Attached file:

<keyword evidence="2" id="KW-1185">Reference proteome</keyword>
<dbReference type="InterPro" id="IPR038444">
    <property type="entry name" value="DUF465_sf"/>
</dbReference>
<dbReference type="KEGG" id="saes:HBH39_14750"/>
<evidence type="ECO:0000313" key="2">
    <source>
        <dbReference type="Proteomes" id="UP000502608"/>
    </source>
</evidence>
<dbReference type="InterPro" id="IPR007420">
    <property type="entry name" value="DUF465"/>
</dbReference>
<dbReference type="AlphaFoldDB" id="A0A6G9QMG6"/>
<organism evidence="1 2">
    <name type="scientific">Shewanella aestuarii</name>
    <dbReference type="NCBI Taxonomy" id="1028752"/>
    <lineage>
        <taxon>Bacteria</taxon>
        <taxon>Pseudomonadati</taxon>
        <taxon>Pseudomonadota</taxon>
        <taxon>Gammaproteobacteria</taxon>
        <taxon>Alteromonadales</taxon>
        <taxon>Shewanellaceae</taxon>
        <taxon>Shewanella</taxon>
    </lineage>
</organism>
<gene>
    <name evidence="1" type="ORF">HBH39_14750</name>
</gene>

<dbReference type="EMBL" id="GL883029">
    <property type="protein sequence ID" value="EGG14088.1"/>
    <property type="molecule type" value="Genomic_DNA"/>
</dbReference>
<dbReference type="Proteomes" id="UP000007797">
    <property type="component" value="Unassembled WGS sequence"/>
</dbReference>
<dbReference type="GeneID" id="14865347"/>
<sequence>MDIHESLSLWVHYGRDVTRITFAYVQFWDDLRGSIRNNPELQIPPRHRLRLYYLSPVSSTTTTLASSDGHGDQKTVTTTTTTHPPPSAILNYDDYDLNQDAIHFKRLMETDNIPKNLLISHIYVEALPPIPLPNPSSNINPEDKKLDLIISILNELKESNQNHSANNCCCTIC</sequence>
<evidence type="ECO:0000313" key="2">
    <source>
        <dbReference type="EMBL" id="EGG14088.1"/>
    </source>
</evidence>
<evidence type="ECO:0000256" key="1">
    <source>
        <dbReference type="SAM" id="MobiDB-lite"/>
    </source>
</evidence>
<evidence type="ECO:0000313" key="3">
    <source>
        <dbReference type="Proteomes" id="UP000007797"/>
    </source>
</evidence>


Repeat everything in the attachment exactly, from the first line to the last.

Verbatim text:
<keyword evidence="2" id="KW-1185">Reference proteome</keyword>
<dbReference type="InterPro" id="IPR038444">
    <property type="entry name" value="DUF465_sf"/>
</dbReference>
<dbReference type="KEGG" id="saes:HBH39_14750"/>
<evidence type="ECO:0000313" key="2">
    <source>
        <dbReference type="Proteomes" id="UP000502608"/>
    </source>
</evidence>
<dbReference type="InterPro" id="IPR007420">
    <property type="entry name" value="DUF465"/>
</dbReference>
<dbReference type="AlphaFoldDB" id="A0A6G9QMG6"/>
<organism evidence="1 2">
    <name type="scientific">Shewanella aestuarii</name>
    <dbReference type="NCBI Taxonomy" id="1028752"/>
    <lineage>
        <taxon>Bacteria</taxon>
        <taxon>Pseudomonadati</taxon>
        <taxon>Pseudomonadota</taxon>
        <taxon>Gammaproteobacteria</taxon>
        <taxon>Alteromonadales</taxon>
        <taxon>Shewanellaceae</taxon>
        <taxon>Shewanella</taxon>
    </lineage>
</organism>
<gene>
    <name evidence="1" type="ORF">HBH39_14750</name>
</gene>

<dbReference type="EMBL" id="GL883029">
    <property type="protein sequence ID" value="EGG14088.1"/>
    <property type="molecule type" value="Genomic_DNA"/>
</dbReference>
<dbReference type="Proteomes" id="UP000007797">
    <property type="component" value="Unassembled WGS sequence"/>
</dbReference>
<dbReference type="GeneID" id="14865347"/>
<sequence>MDIHESLSLWVHYGRDVTRITFAYVQFWDDLRGSIRNNPELQIPPRHRLRLYYLSPVSSTTTTLASSDGHGDQKTVTTTTTTHPPPSAILNYDDYDLNQDAIHFKRLMETDNIPKNLLISHIYVEALPPIPLPNPSSNINPEDKKLDLIISILNELKESNQNHSANNCCCTIC</sequence>
<evidence type="ECO:0000313" key="2">
    <source>
        <dbReference type="EMBL" id="EGG14088.1"/>
    </source>
</evidence>
<evidence type="ECO:0000256" key="1">
    <source>
        <dbReference type="SAM" id="MobiDB-lite"/>
    </source>
</evidence>
<evidence type="ECO:0000313" key="3">
    <source>
        <dbReference type="Proteomes" id="UP000007797"/>
    </source>
</evidence>